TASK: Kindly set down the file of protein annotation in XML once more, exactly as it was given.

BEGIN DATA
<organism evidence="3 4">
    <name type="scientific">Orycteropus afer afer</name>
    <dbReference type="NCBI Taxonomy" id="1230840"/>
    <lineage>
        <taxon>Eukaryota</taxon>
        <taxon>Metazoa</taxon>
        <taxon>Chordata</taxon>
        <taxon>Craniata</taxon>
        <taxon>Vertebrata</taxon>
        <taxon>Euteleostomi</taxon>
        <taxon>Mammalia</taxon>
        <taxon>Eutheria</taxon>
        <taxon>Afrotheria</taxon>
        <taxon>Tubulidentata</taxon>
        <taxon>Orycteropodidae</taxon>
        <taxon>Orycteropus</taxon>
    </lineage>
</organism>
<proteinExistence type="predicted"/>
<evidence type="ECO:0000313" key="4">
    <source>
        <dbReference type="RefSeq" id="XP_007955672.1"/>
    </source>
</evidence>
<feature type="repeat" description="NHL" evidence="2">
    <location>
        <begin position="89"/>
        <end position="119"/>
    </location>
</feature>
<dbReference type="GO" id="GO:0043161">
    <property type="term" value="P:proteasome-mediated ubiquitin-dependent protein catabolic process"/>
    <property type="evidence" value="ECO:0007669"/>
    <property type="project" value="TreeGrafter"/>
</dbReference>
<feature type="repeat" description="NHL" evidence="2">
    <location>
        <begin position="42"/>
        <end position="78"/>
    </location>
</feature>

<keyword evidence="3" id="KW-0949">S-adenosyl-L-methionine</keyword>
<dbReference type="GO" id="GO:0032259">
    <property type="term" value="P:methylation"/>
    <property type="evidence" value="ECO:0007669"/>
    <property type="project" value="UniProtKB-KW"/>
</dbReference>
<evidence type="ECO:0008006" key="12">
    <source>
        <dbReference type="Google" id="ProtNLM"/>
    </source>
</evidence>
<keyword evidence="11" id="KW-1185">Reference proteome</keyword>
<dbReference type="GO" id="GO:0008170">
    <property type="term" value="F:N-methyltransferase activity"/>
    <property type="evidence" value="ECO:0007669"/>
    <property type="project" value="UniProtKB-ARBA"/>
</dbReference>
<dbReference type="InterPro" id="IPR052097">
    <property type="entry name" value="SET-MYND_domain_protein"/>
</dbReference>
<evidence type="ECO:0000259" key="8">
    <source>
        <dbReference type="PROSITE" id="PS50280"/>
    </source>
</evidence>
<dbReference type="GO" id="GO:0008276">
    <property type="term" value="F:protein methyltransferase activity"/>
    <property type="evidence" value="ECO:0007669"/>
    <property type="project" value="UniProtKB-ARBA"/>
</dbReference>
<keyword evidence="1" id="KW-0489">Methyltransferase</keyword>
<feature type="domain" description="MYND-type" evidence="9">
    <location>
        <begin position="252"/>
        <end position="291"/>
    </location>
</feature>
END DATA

<organism evidence="3 4">
    <name type="scientific">Orycteropus afer afer</name>
    <dbReference type="NCBI Taxonomy" id="1230840"/>
    <lineage>
        <taxon>Eukaryota</taxon>
        <taxon>Metazoa</taxon>
        <taxon>Chordata</taxon>
        <taxon>Craniata</taxon>
        <taxon>Vertebrata</taxon>
        <taxon>Euteleostomi</taxon>
        <taxon>Mammalia</taxon>
        <taxon>Eutheria</taxon>
        <taxon>Afrotheria</taxon>
        <taxon>Tubulidentata</taxon>
        <taxon>Orycteropodidae</taxon>
        <taxon>Orycteropus</taxon>
    </lineage>
</organism>
<proteinExistence type="predicted"/>
<evidence type="ECO:0000313" key="4">
    <source>
        <dbReference type="RefSeq" id="XP_007955672.1"/>
    </source>
</evidence>
<feature type="repeat" description="NHL" evidence="2">
    <location>
        <begin position="89"/>
        <end position="119"/>
    </location>
</feature>
<dbReference type="GO" id="GO:0043161">
    <property type="term" value="P:proteasome-mediated ubiquitin-dependent protein catabolic process"/>
    <property type="evidence" value="ECO:0007669"/>
    <property type="project" value="TreeGrafter"/>
</dbReference>
<feature type="repeat" description="NHL" evidence="2">
    <location>
        <begin position="42"/>
        <end position="78"/>
    </location>
</feature>

<keyword evidence="3" id="KW-0949">S-adenosyl-L-methionine</keyword>
<dbReference type="GO" id="GO:0032259">
    <property type="term" value="P:methylation"/>
    <property type="evidence" value="ECO:0007669"/>
    <property type="project" value="UniProtKB-KW"/>
</dbReference>
<evidence type="ECO:0008006" key="12">
    <source>
        <dbReference type="Google" id="ProtNLM"/>
    </source>
</evidence>
<keyword evidence="11" id="KW-1185">Reference proteome</keyword>
<dbReference type="GO" id="GO:0008170">
    <property type="term" value="F:N-methyltransferase activity"/>
    <property type="evidence" value="ECO:0007669"/>
    <property type="project" value="UniProtKB-ARBA"/>
</dbReference>
<dbReference type="InterPro" id="IPR052097">
    <property type="entry name" value="SET-MYND_domain_protein"/>
</dbReference>
<evidence type="ECO:0000259" key="8">
    <source>
        <dbReference type="PROSITE" id="PS50280"/>
    </source>
</evidence>
<dbReference type="GO" id="GO:0008276">
    <property type="term" value="F:protein methyltransferase activity"/>
    <property type="evidence" value="ECO:0007669"/>
    <property type="project" value="UniProtKB-ARBA"/>
</dbReference>
<keyword evidence="1" id="KW-0489">Methyltransferase</keyword>
<feature type="domain" description="MYND-type" evidence="9">
    <location>
        <begin position="252"/>
        <end position="291"/>
    </location>
</feature>